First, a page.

The government wants to crack down on candy-flavored e-cigs and menthol cigarettes in a huge move against tobacco products

Scott Gottlieb, the commissioner of the Food and Drug Administration, has focused on how e-cigarettes appeal to young people.

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Scott Gottlieb, the commissioner of the Food and Drug Administration, has focused on how e-cigarettes appeal to young people.
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Reuters

  • America’s food and drug regulator is proposing to crack down on the sale of flavored e-cigarettes like the Juul at convenience stores and gas stations, citing their skyrocketing popularity among teens.
  • The Food and Drug Administration is also seeking to ban menthol cigarettes, and it is looking into restrictions on flavored cigars, too.
  • The moves are designed to combat a variety of products that the government says contribute to kids’ being hooked on nicotine.

In an attempt to address what government regulators are calling an “epidemic” of teen smoking and vaping, the Food and Drug Administration on Thursday announced broad plans to restrict sales of flavored e-cigarettes and conventional cigarettes.

The FDA is seeking to limit sales of flavored vapes to locations where all customers are over 18. The government also wants to ban menthol cigarettes and flavored cigars, according to a statement.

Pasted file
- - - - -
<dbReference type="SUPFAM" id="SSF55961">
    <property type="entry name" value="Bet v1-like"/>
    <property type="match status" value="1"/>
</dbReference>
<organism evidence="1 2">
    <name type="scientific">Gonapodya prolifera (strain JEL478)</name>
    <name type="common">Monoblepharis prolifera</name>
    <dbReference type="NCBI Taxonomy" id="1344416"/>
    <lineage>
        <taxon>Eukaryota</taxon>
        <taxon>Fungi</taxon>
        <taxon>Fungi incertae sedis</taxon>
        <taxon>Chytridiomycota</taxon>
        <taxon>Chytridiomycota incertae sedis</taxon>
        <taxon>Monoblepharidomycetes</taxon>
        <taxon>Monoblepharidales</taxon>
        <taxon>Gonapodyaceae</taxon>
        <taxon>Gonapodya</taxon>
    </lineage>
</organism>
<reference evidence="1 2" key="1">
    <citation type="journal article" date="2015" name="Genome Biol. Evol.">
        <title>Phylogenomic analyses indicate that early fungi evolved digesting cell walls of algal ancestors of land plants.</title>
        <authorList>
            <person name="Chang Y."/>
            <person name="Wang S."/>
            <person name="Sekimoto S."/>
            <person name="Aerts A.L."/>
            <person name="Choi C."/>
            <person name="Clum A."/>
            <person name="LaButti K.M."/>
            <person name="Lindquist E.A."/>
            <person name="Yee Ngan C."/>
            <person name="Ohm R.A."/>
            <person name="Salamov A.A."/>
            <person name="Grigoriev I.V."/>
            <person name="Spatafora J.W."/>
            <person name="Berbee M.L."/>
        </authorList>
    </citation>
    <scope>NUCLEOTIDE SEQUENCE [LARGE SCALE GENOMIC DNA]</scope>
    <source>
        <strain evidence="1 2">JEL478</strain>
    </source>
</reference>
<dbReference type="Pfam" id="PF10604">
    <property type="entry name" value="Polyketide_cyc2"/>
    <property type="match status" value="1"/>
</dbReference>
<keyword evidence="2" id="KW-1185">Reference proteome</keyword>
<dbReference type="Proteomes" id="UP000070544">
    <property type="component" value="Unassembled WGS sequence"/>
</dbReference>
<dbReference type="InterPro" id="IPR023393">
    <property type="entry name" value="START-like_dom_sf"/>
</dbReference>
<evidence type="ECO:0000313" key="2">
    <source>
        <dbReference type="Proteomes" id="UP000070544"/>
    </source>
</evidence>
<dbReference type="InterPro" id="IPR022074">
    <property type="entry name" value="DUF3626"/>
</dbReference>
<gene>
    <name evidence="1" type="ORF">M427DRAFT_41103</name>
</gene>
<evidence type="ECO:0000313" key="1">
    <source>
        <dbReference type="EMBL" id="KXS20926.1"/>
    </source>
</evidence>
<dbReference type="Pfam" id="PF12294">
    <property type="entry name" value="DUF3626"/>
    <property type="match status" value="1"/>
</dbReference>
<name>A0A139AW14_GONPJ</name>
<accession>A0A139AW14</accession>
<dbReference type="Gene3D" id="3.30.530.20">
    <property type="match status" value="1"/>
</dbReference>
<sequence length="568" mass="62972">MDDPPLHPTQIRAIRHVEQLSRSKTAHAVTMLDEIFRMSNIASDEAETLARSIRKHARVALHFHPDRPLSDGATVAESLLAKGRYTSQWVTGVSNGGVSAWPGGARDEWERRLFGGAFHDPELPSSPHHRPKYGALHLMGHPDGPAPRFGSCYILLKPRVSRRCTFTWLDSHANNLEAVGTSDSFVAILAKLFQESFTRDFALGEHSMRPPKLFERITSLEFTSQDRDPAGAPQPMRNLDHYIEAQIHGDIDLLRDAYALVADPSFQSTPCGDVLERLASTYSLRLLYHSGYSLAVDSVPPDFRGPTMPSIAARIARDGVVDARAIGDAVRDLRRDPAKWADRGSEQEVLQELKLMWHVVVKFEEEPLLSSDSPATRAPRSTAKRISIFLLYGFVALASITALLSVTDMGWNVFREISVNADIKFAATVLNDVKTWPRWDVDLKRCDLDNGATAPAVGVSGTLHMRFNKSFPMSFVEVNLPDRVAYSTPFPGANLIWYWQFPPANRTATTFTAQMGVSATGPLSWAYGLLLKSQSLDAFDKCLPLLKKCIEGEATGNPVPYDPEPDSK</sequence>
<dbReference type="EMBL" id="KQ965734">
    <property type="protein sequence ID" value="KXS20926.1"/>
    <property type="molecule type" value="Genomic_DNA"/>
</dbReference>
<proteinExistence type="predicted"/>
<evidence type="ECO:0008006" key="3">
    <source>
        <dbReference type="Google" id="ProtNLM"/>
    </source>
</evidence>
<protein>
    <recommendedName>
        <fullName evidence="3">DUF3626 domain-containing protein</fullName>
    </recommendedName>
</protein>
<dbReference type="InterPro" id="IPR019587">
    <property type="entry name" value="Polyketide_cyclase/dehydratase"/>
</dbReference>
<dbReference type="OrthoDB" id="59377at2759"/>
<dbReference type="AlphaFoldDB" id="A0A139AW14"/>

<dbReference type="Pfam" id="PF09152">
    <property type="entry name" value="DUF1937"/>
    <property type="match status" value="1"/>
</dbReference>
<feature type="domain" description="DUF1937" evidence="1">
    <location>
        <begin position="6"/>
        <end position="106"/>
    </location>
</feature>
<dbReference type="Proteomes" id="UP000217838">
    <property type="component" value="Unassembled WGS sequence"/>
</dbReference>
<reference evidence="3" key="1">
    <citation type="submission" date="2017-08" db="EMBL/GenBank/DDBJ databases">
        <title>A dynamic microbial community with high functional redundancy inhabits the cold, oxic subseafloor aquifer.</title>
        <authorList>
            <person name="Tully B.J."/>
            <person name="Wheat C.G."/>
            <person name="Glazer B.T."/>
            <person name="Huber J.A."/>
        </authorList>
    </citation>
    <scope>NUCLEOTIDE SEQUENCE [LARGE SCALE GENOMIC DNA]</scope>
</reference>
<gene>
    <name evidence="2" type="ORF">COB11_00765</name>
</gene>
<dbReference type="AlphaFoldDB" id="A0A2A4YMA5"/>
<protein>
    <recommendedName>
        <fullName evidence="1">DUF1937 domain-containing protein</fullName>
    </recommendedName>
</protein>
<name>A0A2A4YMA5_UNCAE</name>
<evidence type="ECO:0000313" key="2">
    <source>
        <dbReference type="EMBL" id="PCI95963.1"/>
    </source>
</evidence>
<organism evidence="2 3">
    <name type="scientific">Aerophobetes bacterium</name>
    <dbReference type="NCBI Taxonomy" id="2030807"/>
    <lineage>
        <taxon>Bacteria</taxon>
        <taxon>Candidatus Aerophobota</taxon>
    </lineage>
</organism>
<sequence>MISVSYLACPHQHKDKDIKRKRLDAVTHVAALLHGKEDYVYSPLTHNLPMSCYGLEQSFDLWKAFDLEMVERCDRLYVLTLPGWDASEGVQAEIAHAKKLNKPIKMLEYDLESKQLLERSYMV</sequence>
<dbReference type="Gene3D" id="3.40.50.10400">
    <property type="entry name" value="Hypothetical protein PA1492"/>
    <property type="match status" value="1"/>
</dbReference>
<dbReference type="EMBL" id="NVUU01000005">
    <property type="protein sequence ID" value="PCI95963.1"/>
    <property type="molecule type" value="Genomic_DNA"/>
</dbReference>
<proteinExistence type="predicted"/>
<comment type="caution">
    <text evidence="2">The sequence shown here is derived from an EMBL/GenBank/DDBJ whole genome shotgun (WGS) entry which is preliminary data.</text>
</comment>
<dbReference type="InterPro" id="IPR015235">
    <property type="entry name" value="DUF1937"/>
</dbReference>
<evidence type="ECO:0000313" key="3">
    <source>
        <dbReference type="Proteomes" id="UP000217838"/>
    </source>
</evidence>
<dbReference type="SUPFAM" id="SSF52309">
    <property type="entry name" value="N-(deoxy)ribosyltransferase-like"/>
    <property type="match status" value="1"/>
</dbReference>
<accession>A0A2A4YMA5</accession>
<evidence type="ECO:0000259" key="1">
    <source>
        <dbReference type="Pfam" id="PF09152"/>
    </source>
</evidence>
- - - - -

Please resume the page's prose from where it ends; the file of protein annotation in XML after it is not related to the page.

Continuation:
“The bottom line is this: I will not allow a generation of children to become addicted to nicotine through e-cigarettes,” the FDA’s commissioner, Scott Gottlieb, said in the statement.

The FDA’s proposals are the culmination of several years of evaluation of the effects of vaping and cigarette flavors on youth smoking. Gottlieb had initially been more optimistic that e-cigs could help adults move away from combustible cigarettes, but he grew increasingly concerned that the devices were largely causing children to become addicted to nicotine.

The government released new data Thursday showing a huge increase in teen use of e-cigarettes. The number of high-school students vaping jumped 78% to 3.05 million (21% of all high schoolers) in 2018. About 5% of middle-school students were also found to use e-cigs.

FDA singled out devices such as those from Juul Labs as encouraging teen smoking. Juul’s e-cigs are sleek, flash-drive-like devices and have a relatively high nicotine content.

Read more: Experts are calling out a vape pen with ‘scary’ nicotine levels that teens love – here’s how it affects the brain

In anticipation of the FDA’s move, Juul, the biggest seller of e-cigarettes, announced this week that it was suspending sales of its flavored products at retail stores.

Many of the proposals made Thursday will still need to go through the full government rulemaking process and are likely to face pushback.